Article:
In Focus: Protecting your client  

Are insurers explaining underwriting decisions adequately?

The agreement also states that communications about underwriting decisions will always be “empathetic, respectful, free of stigmatising language and appropriate.

“Insurers will also be mindful that communications can affect an individual’s health. They should be specific to the individual customer and consider their information needs using plain and simple language and avoiding technical jargon.”

LV says a challenge for underwriters across the industry is shifting their style of language from technical, medical terms that are used during an underwriting assessment, to a plain and empathetic one when engaging with a customer.

“This shift can be challenging, but our underwriters have adapted well and receive regular coaching to support them in delivering the principles of the agreement,” the provider adds.

As a result of the agreement, Nicky Bray, chief underwriter at Zurich UK, says the provider reviewed the style and content of its correspondence to customers.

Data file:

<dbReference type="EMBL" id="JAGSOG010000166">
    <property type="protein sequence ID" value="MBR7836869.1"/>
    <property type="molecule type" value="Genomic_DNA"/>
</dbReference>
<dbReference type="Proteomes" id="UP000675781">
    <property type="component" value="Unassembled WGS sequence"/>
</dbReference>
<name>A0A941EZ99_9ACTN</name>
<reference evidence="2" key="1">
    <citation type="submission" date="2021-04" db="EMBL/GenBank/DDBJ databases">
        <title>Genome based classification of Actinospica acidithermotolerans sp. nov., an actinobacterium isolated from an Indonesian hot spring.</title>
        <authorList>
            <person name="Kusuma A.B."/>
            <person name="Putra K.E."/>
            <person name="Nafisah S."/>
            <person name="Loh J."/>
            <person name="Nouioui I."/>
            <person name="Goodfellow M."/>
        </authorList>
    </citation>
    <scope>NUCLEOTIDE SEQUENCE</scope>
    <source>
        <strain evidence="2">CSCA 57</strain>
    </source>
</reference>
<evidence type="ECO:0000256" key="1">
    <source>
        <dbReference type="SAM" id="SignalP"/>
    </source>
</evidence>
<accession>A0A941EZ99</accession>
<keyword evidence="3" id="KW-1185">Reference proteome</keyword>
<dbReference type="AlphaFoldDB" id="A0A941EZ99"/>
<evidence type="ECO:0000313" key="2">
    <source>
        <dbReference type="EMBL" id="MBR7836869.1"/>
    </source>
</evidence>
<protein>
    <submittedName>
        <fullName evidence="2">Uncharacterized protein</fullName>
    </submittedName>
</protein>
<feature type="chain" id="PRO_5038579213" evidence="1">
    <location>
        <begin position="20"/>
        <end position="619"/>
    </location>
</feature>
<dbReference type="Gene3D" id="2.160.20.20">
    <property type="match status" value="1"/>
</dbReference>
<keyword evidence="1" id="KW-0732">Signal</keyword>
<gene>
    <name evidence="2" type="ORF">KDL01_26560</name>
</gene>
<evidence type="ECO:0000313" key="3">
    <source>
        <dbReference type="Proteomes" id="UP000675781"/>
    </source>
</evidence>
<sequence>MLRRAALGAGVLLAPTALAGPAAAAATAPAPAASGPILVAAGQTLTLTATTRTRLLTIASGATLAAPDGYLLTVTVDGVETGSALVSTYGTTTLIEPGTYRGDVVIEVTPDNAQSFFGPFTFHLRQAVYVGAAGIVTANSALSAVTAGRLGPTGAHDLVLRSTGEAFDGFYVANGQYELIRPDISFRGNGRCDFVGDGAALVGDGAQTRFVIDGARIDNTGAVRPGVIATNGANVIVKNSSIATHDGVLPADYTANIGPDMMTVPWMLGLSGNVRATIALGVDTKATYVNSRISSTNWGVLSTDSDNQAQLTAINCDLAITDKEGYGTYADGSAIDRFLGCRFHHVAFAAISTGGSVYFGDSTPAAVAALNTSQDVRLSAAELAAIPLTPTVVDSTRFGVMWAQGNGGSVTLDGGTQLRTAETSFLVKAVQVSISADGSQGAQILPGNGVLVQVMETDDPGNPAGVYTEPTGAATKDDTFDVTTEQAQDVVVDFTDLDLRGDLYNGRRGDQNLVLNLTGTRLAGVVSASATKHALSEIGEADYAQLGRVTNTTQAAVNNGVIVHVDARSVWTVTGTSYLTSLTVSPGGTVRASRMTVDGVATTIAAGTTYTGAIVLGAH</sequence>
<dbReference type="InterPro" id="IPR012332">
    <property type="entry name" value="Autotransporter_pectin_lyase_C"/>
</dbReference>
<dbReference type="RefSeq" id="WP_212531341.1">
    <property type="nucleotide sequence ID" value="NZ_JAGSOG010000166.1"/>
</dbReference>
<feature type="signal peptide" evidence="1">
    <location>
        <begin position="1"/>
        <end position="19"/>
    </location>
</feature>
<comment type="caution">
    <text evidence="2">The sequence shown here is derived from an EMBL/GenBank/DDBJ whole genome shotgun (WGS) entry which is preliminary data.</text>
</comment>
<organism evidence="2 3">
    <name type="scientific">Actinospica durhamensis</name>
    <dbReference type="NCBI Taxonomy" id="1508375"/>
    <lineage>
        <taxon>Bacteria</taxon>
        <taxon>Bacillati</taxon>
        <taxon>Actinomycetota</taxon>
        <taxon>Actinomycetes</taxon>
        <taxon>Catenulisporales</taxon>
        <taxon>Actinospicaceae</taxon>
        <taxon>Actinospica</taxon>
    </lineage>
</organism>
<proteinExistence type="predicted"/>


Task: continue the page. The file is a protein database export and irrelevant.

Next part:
“This has involved people from across the business, including a qualified nurse from our rehab team,” Bray adds.

Other providers have also assessed how they communicate to customers. Aegon, for example, says it reviewed the tone of voice in its written communications.

And Jennifer Gilchrist, protection specialist at Royal London, says the provider has removed “harsh” terminology such as ‘decline’ and replaced it with ‘unable to offer cover’.

AIG Life has taken similar steps as a result of the agreement, by removing jargon such as ‘decline’ and ‘postpone’ from customer letters, to likewise use the phrase ‘unable to offer insurance’ instead.

Describing the task of communicating a decline or loading as a significant and “very human” moment, Helen Croft, head of underwriting strategy at AIG Life, says: “What we are actually saying to them is we’ve assessed you are more likely to die or get ill than other people. How underwriters deliver that message to the person applying for insurance is therefore really important.”

Room for improvement remains

Alan Knowles, managing director at Cura, which specialises in high-risk protection, says: “It's great to see some insurers adopt the points within the agreement, however not all insurers appear to have fully embedded this yet. We are still seeing some very basic decline letters being sent to clients.

“We also saw an example where cover was postponed and a client was told they need to go see their GP as something came up on their medical screening, but they were told nothing further.

“This left the client extremely worried about what was wrong. It turns out it was just relating to his blood pressure, which could have easily been explained to the client to ease his concern.”